Their scholarship sits squarely within the parameters of liberal critique. But while liberal scholarship has many strengths, it also has its limitations. Take, for instance, the perspective set out by the Marxist political scientist Ralph Miliband over thirty years ago , on the differences between a liberal and a Marxist view on the nature of social conflict and its resolution:. The hidden assumption is that conflict does not, or need not, run very deep; that it can be "managed" by the exercise of reason and good will, and the readiness to compromise and agree The Marxist approach to conflict is very different.
It is not a matter of "problems" to be "solved" but of a state of domination and subjection Ultimately, stability is not a matter of reason but of force The reason for quoting Miliband's analysis is that it implies a rather different take on the purpose and nature of criminal justice. From a Marxist perspective - at least if we take Miliband as the reference point - the purpose of criminal justice might be characterised as the ongoing maintenance of class domination by means of coercive force, legitimated by legal norms. Thus, of the four functions of the capitalist state identified by Miliband the first of them is the maintenance of law and order; what he dubs 'the repressive function'.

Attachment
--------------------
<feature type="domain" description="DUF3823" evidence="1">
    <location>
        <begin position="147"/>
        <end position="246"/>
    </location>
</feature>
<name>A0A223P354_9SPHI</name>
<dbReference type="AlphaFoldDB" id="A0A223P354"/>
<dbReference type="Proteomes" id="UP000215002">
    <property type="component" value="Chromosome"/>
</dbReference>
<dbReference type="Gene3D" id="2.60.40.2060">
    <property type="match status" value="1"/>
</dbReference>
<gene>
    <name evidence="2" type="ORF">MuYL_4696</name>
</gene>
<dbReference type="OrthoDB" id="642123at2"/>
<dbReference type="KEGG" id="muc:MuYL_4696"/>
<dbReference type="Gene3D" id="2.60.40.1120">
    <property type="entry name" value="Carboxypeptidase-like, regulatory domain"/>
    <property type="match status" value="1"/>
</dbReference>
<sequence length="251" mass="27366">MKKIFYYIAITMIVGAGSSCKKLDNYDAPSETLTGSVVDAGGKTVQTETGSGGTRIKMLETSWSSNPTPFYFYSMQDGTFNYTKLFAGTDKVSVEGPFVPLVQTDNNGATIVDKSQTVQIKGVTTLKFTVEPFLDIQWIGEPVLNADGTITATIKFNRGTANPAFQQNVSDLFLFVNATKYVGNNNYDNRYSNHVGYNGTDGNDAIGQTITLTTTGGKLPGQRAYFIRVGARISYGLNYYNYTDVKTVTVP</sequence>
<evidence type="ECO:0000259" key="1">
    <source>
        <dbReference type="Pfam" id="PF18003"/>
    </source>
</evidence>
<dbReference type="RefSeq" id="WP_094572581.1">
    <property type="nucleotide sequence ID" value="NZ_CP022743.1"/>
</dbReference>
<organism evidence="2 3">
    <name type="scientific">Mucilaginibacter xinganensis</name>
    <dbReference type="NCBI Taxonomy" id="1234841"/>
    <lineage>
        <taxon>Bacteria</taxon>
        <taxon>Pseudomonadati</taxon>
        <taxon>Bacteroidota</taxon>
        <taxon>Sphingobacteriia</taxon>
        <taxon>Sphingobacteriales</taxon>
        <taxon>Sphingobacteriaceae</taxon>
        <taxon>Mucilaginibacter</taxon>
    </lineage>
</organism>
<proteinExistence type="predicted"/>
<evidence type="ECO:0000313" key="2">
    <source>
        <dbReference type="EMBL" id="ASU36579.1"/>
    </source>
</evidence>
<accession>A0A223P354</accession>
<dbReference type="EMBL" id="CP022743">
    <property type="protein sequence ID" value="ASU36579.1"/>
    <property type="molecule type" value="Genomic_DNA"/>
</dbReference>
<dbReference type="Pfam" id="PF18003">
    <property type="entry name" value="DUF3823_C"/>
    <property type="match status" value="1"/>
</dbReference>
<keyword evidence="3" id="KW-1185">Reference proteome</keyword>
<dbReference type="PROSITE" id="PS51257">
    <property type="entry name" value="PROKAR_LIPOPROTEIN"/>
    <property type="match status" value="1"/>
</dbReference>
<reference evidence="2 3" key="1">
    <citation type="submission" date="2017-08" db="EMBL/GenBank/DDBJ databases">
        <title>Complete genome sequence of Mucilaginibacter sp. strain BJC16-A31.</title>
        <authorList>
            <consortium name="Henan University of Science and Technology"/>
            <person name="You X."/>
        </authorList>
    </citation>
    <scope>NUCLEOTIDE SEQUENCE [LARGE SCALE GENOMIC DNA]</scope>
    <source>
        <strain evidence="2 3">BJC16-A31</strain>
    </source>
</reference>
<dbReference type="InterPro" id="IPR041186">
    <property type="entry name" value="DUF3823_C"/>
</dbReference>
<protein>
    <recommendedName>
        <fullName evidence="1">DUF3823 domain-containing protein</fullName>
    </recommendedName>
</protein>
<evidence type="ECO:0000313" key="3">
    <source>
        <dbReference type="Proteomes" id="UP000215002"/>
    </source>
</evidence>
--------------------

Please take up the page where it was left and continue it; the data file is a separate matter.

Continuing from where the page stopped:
It is not necessary to subscribe to Miliband's politics, nor Sanders and Young's liberalism, to acknowledge the critical purchase they offer to an understanding of criminal justice. In different ways they pose the challenge to take seriously the relationship between social structures and social processes on the one hand, and normative principles in relation to criminal justice on the other.